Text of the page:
Quebracho Bark.

Recognition of Quebracho Bark.—G. Fraude recommends the following process: 5 grams of the bruised bark are boiled for about 5 minutes with 25 cc. of very light coal-benzin; the slightly colored liquid is filtered while hot and agitated with 10 cc. of dilute sulphuric acid; the aqueous solution is mixed with excess of ammonia, shaken with 10 cc. of ether, the etherial liquid evaporated in a test tube and the residue boiled with solution of perchloric acid. In place of the latter a little water and 3 or 4 drops of concentrated sulphuric acid are added to the residue, and afterwards a very minute quantity of potassium chlorate. In either case, after boiling for some time, a beautiful intense fuchsin-like color is obtained, due to the presence of aspidospermina.—Ber. Deutsch. Chem. Ges., 1881, p. 319.

Alkaloids of Quebracho Bark.—O. Hesse has satisfied himself that Wulfberg's assertion concerning the identity of Fraude's aspidospermina with Hesse's paytina is incorrect. Hesse has also isolated a second alkaloid, quebrachina, which has the composition C21H26N2O3, crystallizes in small, white, anhydrous prisms, melts at about 215°C. (uncorr.), undergoing partial decomposition, dissolves readily in hot, slightly in cold alcohol, and is sparingly soluble in ether. Its solution in pure sulphuric acid has a bluish color, becoming darker in a few hours, and in the presence of lead peroxide is of a magnificent blue. A similar blue color is produced by sulphuric acid in the presence of molybdic acid or of potassium bichromate. Boiled with perchloric acid solution a yellow-colored liquid is obtained. Though these reactions are similar to those of strychnia and curarina, Dr. Petzoldt found it to differ from them in its action upon frogs; however, 0.04 gram was sufficient to kill a small rabbit.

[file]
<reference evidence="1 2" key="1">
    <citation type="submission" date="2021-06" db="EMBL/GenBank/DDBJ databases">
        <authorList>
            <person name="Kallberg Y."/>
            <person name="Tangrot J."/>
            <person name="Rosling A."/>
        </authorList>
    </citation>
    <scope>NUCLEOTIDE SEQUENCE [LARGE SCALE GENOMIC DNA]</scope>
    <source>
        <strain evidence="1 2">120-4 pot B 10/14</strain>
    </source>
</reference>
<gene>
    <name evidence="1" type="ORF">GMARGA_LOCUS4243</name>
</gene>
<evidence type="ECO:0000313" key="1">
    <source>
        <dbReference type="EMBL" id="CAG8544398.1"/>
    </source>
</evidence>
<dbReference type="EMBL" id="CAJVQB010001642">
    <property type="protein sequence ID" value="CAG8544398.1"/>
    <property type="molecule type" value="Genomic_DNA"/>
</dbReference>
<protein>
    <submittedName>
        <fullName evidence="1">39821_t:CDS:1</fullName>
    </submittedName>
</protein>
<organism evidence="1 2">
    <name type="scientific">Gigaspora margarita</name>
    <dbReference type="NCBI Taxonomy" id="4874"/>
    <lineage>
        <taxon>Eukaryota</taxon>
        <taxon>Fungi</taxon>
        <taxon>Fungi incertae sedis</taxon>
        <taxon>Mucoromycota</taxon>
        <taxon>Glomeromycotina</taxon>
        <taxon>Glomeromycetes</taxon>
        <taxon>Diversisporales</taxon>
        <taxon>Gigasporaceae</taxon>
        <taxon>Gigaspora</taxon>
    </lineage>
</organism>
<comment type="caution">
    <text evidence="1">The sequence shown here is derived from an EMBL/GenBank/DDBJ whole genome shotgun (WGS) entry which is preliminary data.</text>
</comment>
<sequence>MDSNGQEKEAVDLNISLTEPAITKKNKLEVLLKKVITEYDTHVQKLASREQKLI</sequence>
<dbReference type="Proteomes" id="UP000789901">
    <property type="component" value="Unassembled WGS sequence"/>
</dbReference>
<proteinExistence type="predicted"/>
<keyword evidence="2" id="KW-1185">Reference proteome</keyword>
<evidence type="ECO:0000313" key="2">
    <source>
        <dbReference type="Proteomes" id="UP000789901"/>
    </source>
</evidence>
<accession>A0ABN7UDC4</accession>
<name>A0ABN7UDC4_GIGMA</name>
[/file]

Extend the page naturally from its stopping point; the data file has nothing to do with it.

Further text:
Quebrachina is a strong base. Its sulphate, (C21H26N2O3)2.H2SO4+8H2O, forms colorless short quadrangular prisms, which are freely soluble in alcohol and water. The hydrochlorate is in similar crystals, very sparingly soluble in cold, but readily so in hot water. The salts with other acids are likewise crystallizable and mostly sparingly soluble in water.

Of quebrachina 0.28 per cent. was obtained; of aspidospermina only 0.17 per cent. The new alkaloid, and three other alkaloids observed in quebracho bark, will be further investigated by the author.—Reprint from Ber. der Chem. Ges., 1880, p. 2308.

The American Journal of Pharmacy, Vol. 53, 1881, was edited by John M. Maisch.